Medtronic receives FDA approval for insulin pump with glucose monitoring
23 April 2006
Minneaplosi, USA. Medtronic, Inc. (NYSE:MDT) has received FDA approval of
the MiniMed Paradigm real-time insulin pump and continuous glucose
monitoring system, a progressive new therapy available for patients who use
insulin to treat diabetes.
For the first time in the history of diabetes management, an insulin pump
integrates with real-time continuous glucose monitoring (CGM). This new
technology will help patients take immediate corrective or preventive action
to maintain healthy glucose levels and delay or prevent diabetes-related
complications, including coma, blindness, kidney failure, amputation,
impotence, and heart disease.
The system is made up of two components, a real-time continuous glucose
monitoring (CGM) system and a MiniMed Paradigm insulin pump. The CGM System
relays glucose readings every five minutes from a glucose sensor to the
insulin pump, which displays to 288 readings a day — nearly 100 times more
information than three daily fingersticks. Glucose information displayed on
the insulin pump allows patients to take immediate action to improve their
glucose control after taking a confirmatory fingerstick. The REAL-Time CGM
System component is indicated for any patient 18 years of age or older, and
insulin pump therapy for all patients requiring insulin.
"The approval of the MiniMed Paradigm REAL-Time System opens the door to
the next generation of diabetes management," said Robert Guezuraga,
president, Medtronic Diabetes. "As this is the first integrated insulin pump
and continuous glucose monitoring system ever approved, we feel this new
therapy will revolutionize the way patients manage their diabetes and will
improve their lives."
Integrating an insulin pump with REAL-Time CGM is a major step toward the
development of a "closed-loop" insulin delivery system that may one day
mimic some functions of the human pancreas. Medtronic is testing future
systems that would employ advanced scientific algorithms to proactively
recommend insulin dosages to patients. Through this process, Medtronic
anticipates developing an external, closed-loop system designed to simplify
and improve patient diabetes management.
The system's continuous glucose sensor is a tiny electrode that is
inserted under the skin using the Sen-Serter, a small device that patients
or their caregivers can use at home to make sensor insertion easier. The
sensor measures glucose in the interstitial fluid found between the body's
cells, and is typically discarded and replaced after three days of use.
Glucose measurements obtained by the sensor are relayed every five minutes
from a transmitter to the insulin pump, which displays the glucose value,
three-hour and 24-hour trend graphs, as well as arrows to indicate how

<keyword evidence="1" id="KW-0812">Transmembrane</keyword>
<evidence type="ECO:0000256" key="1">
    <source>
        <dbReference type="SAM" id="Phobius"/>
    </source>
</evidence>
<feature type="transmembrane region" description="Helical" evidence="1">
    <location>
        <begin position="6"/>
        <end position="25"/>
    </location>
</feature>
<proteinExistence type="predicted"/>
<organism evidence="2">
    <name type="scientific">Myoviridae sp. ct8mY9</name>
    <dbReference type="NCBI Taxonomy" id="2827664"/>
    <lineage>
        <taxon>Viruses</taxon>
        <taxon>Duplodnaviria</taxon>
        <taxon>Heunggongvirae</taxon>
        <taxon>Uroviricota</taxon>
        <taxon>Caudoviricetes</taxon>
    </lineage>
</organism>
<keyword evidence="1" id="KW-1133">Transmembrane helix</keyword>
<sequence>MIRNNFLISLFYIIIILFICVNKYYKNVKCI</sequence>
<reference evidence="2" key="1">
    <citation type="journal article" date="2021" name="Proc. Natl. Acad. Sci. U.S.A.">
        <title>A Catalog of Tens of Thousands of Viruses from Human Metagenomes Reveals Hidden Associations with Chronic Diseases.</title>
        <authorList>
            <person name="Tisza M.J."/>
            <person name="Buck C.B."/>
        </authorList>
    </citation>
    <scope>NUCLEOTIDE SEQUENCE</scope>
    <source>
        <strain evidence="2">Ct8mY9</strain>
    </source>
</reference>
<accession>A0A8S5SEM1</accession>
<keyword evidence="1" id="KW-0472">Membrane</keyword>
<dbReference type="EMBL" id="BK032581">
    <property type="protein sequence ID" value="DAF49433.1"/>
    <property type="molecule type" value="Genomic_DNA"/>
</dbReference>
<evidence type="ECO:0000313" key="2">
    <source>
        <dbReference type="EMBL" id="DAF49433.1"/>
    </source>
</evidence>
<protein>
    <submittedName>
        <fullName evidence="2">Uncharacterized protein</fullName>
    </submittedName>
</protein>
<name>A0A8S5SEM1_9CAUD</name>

quickly glucose is moving up or down. In addition, an alarm alerts patients
when glucose levels become too high or too low.
The MiniMed Paradigm REAL-Time System includes a "smart" MiniMed Paradigm
insulin pump, which has a powerful built-in Bolus Wizard calculator to
manage the complex diabetes math for patients. Smart insulin pumps recommend
insulin dosages after considering the amount of insulin still "active" in
the body, helping patients avoid dangerous hypoglycemic episodes caused when
too much insulin is delivered.
Current standards for assessing glucose control include A1C tests and
fingerstick measurements, yet both have limitations. An A1C test, which
measures glucose control over a three-month period, is important for
long-term management, but it is only an average and does not reveal
day-to-day glucose fluctuations that can damage the body. In turn,
fingerstick measurements only reveal a glucose value at a single moment in
time. As a result, patients are unable to detect approximately 60 percent of
low glucose (hypoglycemia) events, and have difficulty assessing glucose
fluctuations while they sleep. In contrast, REAL-Time CGM allows patients to
view glucose trends throughout the day and night, and understand how fast,
and in what direction, their glucose levels are heading. By discovering how
diet, exercise, medication and lifestyle affect their glucose levels,
patients can make more informed self-management decisions and achieve a
greater sense of confidence when managing their disease.
Insulin pump therapy
An insulin pump is a small pager-size device that delivers insulin around
the clock, much like a healthy pancreas. It is the most advanced method for
precise and adjustable insulin delivery. Unlike injection therapy, insulin
pump users can program their insulin pump to deliver insulin at varying
rates to meet their changing insulin needs throughout the day and night. In
addition, insulin can be delivered on demand at the touch of a few buttons.
Many patients experience improved quality of life with insulin pump therapy,
ridding themselves of multiple injections, strict meal schedules and rigid
sleep patterns that are associated with injection therapy.
According to the American Diabetes Association, almost 21 million
Americans (7% of the population) have the disease. Diabetes affects children
and adults, costing the United States more than $132 billion in direct and